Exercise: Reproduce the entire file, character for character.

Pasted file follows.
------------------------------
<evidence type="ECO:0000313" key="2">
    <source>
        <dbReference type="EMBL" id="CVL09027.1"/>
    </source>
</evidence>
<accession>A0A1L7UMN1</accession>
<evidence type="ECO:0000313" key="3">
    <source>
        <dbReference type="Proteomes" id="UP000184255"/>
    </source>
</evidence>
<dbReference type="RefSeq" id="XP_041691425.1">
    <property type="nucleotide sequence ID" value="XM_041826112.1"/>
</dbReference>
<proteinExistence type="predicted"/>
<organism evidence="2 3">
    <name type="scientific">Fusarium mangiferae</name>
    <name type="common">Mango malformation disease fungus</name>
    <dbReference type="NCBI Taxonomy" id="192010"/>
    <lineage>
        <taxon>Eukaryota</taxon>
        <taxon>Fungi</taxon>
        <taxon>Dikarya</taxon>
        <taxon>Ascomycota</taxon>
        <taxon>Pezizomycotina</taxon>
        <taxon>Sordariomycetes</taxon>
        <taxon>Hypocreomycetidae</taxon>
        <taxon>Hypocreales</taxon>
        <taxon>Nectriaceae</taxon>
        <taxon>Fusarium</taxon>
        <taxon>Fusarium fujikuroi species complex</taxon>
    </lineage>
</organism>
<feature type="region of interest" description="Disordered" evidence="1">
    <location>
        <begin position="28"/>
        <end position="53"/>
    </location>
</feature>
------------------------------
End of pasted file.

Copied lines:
<evidence type="ECO:0000313" key="2">
    <source>
        <dbReference type="EMBL" id="CVL09027.1"/>
    </source>
</evidence>
<accession>A0A1L7UMN1</accession>
<evidence type="ECO:0000313" key="3">
    <source>
        <dbReference type="Proteomes" id="UP000184255"/>
    </source>
</evidence>
<dbReference type="RefSeq" id="XP_041691425.1">
    <property type="nucleotide sequence ID" value="XM_041826112.1"/>
</dbReference>
<proteinExistence type="predicted"/>
<organism evidence="2 3">
    <name type="scientific">Fusarium mangiferae</name>
    <name type="common">Mango malformation disease fungus</name>
    <dbReference type="NCBI Taxonomy" id="192010"/>
    <lineage>
        <taxon>Eukaryota</taxon>
        <taxon>Fungi</taxon>
        <taxon>Dikarya</taxon>
        <taxon>Ascomycota</taxon>
        <taxon>Pezizomycotina</taxon>
        <taxon>Sordariomycetes</taxon>
        <taxon>Hypocreomycetidae</taxon>
        <taxon>Hypocreales</taxon>
        <taxon>Nectriaceae</taxon>
        <taxon>Fusarium</taxon>
        <taxon>Fusarium fujikuroi species complex</taxon>
    </lineage>
</organism>
<feature type="region of interest" description="Disordered" evidence="1">
    <location>
        <begin position="28"/>
        <end position="53"/>
    </location>
</feature>